But refugee crises have also led to more durable, institutional solutions. In fact, it was events in Russia and East-Central Europe that first led politicians and diplomats to hammer out some formal protections for refugees. The Russian Revolution and the ensuing civil war prompted the League of Nations to create the Office of the High Commissioner for Refugees in 1921, the first international institution to support refugees.
The arrangements were not universal — they did little or nothing for the victims of interwar fascism, or for non-European refugees such as Ethiopians who suffered at the hands of Italy’s occupation in 1935 — but they did represent a new departure. In interwar Europe, nearly two million Russian and Armenian refugees were provided with travel documents and an organization to which they could appeal for recognition and protection of their basic rights.
The aftermath of World War II prompted another institutional innovation, mainly to support the victims of Nazism who had been forcibly recruited from occupied Eastern Europe during the war. When in 1946 significant numbers — including numerous Ukrainians, Poles and Balts — refused to return to their original homes now firmly under Communist control, the United States, Britain and France created an International Refugee Organization to protect and assist individuals who claimed a “well-founded fear of persecution.” Five years later it was replaced by the U.N.H.C.R. Together with the 1951 UN Refugee Convention, which obliges signatory states not to return refugees to their country of origin against their will, this remains the cornerstone of international refugee protection.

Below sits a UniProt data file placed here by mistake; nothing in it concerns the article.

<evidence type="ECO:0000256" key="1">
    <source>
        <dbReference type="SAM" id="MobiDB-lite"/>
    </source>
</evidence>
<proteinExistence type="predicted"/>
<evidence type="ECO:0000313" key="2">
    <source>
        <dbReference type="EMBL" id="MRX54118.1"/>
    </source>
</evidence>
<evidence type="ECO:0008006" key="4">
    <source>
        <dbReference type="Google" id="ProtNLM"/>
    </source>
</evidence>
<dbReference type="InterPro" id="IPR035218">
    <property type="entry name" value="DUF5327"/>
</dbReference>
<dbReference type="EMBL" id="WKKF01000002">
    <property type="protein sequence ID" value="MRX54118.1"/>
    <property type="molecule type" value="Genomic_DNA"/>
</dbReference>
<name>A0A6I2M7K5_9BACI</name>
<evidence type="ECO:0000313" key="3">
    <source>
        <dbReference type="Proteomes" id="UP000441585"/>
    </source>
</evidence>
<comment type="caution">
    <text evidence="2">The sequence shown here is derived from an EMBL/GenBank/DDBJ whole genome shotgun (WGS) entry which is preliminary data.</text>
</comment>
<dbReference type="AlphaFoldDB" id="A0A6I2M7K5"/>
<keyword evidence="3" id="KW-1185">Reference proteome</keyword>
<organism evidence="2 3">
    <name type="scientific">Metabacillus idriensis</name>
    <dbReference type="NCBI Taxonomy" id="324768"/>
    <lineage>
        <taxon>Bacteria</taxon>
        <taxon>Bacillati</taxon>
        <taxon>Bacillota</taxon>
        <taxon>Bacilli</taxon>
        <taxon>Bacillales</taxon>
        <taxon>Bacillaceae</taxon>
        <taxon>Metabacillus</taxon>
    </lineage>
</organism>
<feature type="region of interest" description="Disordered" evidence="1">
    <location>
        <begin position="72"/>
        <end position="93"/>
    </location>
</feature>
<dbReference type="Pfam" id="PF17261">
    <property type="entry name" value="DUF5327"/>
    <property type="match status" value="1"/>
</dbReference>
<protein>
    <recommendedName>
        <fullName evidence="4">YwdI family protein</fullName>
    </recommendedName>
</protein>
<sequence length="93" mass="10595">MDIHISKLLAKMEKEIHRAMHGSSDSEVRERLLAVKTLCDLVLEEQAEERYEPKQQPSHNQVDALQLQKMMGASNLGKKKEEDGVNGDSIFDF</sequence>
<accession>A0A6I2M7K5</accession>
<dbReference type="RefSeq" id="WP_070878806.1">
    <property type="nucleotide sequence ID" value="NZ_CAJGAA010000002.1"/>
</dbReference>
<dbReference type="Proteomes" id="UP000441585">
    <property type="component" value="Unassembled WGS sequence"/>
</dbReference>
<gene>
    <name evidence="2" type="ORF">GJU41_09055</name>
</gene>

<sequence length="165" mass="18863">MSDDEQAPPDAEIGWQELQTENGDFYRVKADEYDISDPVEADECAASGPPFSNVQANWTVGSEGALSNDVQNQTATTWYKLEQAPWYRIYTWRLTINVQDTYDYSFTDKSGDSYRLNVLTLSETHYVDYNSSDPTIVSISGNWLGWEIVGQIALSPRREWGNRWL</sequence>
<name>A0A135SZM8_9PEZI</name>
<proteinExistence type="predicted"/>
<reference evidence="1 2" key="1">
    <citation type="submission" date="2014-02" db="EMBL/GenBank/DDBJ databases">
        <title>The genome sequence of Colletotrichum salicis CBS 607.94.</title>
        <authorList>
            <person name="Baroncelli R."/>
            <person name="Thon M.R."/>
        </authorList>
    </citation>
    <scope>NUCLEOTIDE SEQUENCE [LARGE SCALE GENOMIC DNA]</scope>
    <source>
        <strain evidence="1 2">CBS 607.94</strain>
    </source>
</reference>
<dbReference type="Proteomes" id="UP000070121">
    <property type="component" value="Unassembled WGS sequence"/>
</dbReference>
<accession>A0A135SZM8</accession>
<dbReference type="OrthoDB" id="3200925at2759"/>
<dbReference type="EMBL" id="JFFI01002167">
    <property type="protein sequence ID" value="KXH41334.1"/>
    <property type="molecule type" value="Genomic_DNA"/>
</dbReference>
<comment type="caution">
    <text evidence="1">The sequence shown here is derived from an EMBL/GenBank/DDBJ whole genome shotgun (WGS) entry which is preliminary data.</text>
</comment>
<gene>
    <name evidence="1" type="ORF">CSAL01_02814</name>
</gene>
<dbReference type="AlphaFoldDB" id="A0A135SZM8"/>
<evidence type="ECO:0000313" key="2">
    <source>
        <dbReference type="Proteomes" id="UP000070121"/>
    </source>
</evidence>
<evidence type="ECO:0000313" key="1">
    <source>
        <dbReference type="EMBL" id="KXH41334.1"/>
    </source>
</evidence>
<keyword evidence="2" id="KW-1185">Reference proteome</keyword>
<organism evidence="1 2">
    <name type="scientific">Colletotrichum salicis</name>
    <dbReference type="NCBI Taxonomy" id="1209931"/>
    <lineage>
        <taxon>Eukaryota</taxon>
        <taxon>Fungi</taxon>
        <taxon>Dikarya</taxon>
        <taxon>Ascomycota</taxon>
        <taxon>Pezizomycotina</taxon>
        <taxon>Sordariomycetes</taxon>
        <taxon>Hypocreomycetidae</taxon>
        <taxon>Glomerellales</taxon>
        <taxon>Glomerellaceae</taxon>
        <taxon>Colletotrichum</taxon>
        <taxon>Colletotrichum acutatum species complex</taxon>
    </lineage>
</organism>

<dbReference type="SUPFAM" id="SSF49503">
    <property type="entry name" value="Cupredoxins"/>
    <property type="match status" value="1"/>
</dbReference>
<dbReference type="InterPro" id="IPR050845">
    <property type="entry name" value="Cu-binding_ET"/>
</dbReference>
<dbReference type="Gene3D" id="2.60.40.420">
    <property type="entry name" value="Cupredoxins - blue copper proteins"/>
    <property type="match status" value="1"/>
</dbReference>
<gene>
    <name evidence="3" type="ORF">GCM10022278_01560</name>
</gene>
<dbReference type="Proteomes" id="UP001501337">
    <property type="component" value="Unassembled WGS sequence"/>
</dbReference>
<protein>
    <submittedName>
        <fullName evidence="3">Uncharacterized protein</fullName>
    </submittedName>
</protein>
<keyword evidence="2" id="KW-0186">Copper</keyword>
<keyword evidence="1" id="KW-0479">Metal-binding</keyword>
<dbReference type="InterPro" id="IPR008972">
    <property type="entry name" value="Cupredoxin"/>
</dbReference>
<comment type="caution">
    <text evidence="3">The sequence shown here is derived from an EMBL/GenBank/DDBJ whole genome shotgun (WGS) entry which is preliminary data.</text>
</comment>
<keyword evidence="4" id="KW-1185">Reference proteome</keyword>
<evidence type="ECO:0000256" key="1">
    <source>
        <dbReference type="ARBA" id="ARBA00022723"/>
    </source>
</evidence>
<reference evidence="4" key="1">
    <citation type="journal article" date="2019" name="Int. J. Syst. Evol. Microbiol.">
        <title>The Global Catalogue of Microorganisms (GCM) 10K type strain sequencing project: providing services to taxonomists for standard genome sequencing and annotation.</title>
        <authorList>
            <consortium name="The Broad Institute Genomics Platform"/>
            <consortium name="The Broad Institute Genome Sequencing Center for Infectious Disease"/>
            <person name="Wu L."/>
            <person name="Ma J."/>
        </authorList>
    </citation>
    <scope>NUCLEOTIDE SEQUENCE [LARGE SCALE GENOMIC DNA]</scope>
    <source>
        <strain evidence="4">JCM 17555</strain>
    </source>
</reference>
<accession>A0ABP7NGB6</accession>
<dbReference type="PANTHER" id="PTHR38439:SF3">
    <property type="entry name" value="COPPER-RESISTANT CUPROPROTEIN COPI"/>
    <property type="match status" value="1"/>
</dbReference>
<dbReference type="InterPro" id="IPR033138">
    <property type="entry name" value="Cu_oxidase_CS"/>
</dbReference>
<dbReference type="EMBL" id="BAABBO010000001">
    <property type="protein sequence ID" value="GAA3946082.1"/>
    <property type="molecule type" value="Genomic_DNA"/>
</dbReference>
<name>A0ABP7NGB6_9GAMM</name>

It’s far from perfect, of course. For one thing, the convention applies only to people who have crossed an international frontier, effectively barring the internally displaced or those who can’t leave their homes from international legal protection. What’s more, the emphasis on persecution has led to a prohibitively narrow interpretation of who constitutes a refugee, especially when compared to the broader provisions of the convention adopted by the Organization of African Unity in 1969.
In recent years, the architecture of refugee protection has been found severely wanting. The nearly seven million Syrians fleeing the country’s civil war, together with close to three million Afghan refugees — not to mention Rohingya refugees from Myanmar, refugees in Yemen, South Sudan and elsewhere — face enormous hardship and threats to life. Not only are these people cast adrift from any substantive institutional help but they also often disappear from the world’s media, as if they are irredeemably remote.
This time the response has been different. Europe has been overwhelmingly hospitable to the Ukrainians escaping the war. European Union member states have agreed to provide them with the right to live and work within the bloc, as well as access to social welfare and education. This instant recognition is, of course, deeply welcome. But it’s strikingly more generous protection than is available to Syrian and other asylum seekers incarcerated in squalid camps in Greece. Likewise, the warmth extended to Ukrainian refugees contrasts starkly with the racist hostility experienced at Ukraine’s western borders by Africans and Asians trying to escape violence.
Yet it’s possible to spy in the outpouring of sympathy for Ukrainians an opportunity to push for better treatment for all refugees. Can Europe’s leaders, so long at odds over the question of migration, be persuaded to enlarge their responsibility to safeguard the lives of people who flee violence, no matter where they come from? Could the current crisis in Ukraine actually be a catalyst for substantially improving the rights of refugees around the world?
These might seem like utopian, even naïve, questions. But the history of Europe suggests otherwise. In dire circumstances, bold and creative thinking has produced a better, more humane world. It can happen again. Will anyone rise to the challenge?
The New York Times